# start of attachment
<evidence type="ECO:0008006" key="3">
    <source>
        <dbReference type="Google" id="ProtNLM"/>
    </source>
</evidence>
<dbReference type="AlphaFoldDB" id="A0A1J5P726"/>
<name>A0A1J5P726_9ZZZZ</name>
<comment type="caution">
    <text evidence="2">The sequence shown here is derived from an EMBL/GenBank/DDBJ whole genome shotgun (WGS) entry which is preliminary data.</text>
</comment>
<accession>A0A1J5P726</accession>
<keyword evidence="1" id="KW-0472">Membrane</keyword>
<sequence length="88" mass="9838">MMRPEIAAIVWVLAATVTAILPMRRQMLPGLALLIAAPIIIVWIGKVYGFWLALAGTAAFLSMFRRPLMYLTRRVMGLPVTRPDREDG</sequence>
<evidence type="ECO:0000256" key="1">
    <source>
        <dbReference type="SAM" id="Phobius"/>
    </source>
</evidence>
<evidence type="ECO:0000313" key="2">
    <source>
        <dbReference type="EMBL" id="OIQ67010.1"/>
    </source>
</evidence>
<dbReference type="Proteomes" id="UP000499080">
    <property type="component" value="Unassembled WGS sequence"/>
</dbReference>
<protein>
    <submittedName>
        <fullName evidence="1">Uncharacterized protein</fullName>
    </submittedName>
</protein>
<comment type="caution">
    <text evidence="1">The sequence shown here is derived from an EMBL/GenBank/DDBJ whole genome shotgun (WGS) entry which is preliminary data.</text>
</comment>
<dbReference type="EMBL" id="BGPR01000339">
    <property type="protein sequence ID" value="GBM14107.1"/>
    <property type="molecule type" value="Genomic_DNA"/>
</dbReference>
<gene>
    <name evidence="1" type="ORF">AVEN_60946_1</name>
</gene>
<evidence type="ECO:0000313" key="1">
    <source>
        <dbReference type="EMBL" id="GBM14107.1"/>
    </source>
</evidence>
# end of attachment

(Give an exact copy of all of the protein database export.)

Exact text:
<evidence type="ECO:0008006" key="3">
    <source>
        <dbReference type="Google" id="ProtNLM"/>
    </source>
</evidence>
<dbReference type="AlphaFoldDB" id="A0A1J5P726"/>
<name>A0A1J5P726_9ZZZZ</name>
<comment type="caution">
    <text evidence="2">The sequence shown here is derived from an EMBL/GenBank/DDBJ whole genome shotgun (WGS) entry which is preliminary data.</text>
</comment>
<accession>A0A1J5P726</accession>
<keyword evidence="1" id="KW-0472">Membrane</keyword>
<sequence length="88" mass="9838">MMRPEIAAIVWVLAATVTAILPMRRQMLPGLALLIAAPIIIVWIGKVYGFWLALAGTAAFLSMFRRPLMYLTRRVMGLPVTRPDREDG</sequence>
<evidence type="ECO:0000256" key="1">
    <source>
        <dbReference type="SAM" id="Phobius"/>
    </source>
</evidence>
<evidence type="ECO:0000313" key="2">
    <source>
        <dbReference type="EMBL" id="OIQ67010.1"/>
    </source>
</evidence>
<dbReference type="Proteomes" id="UP000499080">
    <property type="component" value="Unassembled WGS sequence"/>
</dbReference>
<protein>
    <submittedName>
        <fullName evidence="1">Uncharacterized protein</fullName>
    </submittedName>
</protein>
<comment type="caution">
    <text evidence="1">The sequence shown here is derived from an EMBL/GenBank/DDBJ whole genome shotgun (WGS) entry which is preliminary data.</text>
</comment>
<dbReference type="EMBL" id="BGPR01000339">
    <property type="protein sequence ID" value="GBM14107.1"/>
    <property type="molecule type" value="Genomic_DNA"/>
</dbReference>
<gene>
    <name evidence="1" type="ORF">AVEN_60946_1</name>
</gene>
<evidence type="ECO:0000313" key="1">
    <source>
        <dbReference type="EMBL" id="GBM14107.1"/>
    </source>
</evidence>